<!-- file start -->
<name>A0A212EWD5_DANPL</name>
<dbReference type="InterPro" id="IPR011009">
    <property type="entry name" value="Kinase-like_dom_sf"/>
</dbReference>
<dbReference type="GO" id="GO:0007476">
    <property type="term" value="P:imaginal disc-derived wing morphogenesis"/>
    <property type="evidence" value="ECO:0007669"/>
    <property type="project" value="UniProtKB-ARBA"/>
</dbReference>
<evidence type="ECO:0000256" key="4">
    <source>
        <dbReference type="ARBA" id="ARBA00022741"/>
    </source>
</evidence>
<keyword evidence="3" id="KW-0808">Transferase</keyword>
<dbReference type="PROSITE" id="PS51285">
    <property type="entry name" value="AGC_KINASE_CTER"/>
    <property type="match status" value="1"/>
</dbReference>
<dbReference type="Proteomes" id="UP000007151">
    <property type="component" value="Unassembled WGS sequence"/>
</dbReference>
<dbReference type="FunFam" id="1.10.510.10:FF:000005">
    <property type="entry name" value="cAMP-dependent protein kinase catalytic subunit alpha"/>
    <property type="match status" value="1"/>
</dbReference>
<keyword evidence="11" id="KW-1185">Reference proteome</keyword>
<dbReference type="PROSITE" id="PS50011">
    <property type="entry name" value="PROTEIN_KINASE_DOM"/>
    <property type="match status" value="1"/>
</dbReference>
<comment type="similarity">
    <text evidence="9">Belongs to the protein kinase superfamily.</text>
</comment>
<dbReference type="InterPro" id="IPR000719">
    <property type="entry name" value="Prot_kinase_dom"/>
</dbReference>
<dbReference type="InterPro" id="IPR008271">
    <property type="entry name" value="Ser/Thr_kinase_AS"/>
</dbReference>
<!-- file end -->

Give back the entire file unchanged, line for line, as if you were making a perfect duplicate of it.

<name>A0A212EWD5_DANPL</name>
<dbReference type="InterPro" id="IPR011009">
    <property type="entry name" value="Kinase-like_dom_sf"/>
</dbReference>
<dbReference type="GO" id="GO:0007476">
    <property type="term" value="P:imaginal disc-derived wing morphogenesis"/>
    <property type="evidence" value="ECO:0007669"/>
    <property type="project" value="UniProtKB-ARBA"/>
</dbReference>
<evidence type="ECO:0000256" key="4">
    <source>
        <dbReference type="ARBA" id="ARBA00022741"/>
    </source>
</evidence>
<keyword evidence="3" id="KW-0808">Transferase</keyword>
<dbReference type="PROSITE" id="PS51285">
    <property type="entry name" value="AGC_KINASE_CTER"/>
    <property type="match status" value="1"/>
</dbReference>
<dbReference type="Proteomes" id="UP000007151">
    <property type="component" value="Unassembled WGS sequence"/>
</dbReference>
<dbReference type="FunFam" id="1.10.510.10:FF:000005">
    <property type="entry name" value="cAMP-dependent protein kinase catalytic subunit alpha"/>
    <property type="match status" value="1"/>
</dbReference>
<keyword evidence="11" id="KW-1185">Reference proteome</keyword>
<dbReference type="PROSITE" id="PS50011">
    <property type="entry name" value="PROTEIN_KINASE_DOM"/>
    <property type="match status" value="1"/>
</dbReference>
<comment type="similarity">
    <text evidence="9">Belongs to the protein kinase superfamily.</text>
</comment>
<dbReference type="InterPro" id="IPR000719">
    <property type="entry name" value="Prot_kinase_dom"/>
</dbReference>
<dbReference type="InterPro" id="IPR008271">
    <property type="entry name" value="Ser/Thr_kinase_AS"/>
</dbReference>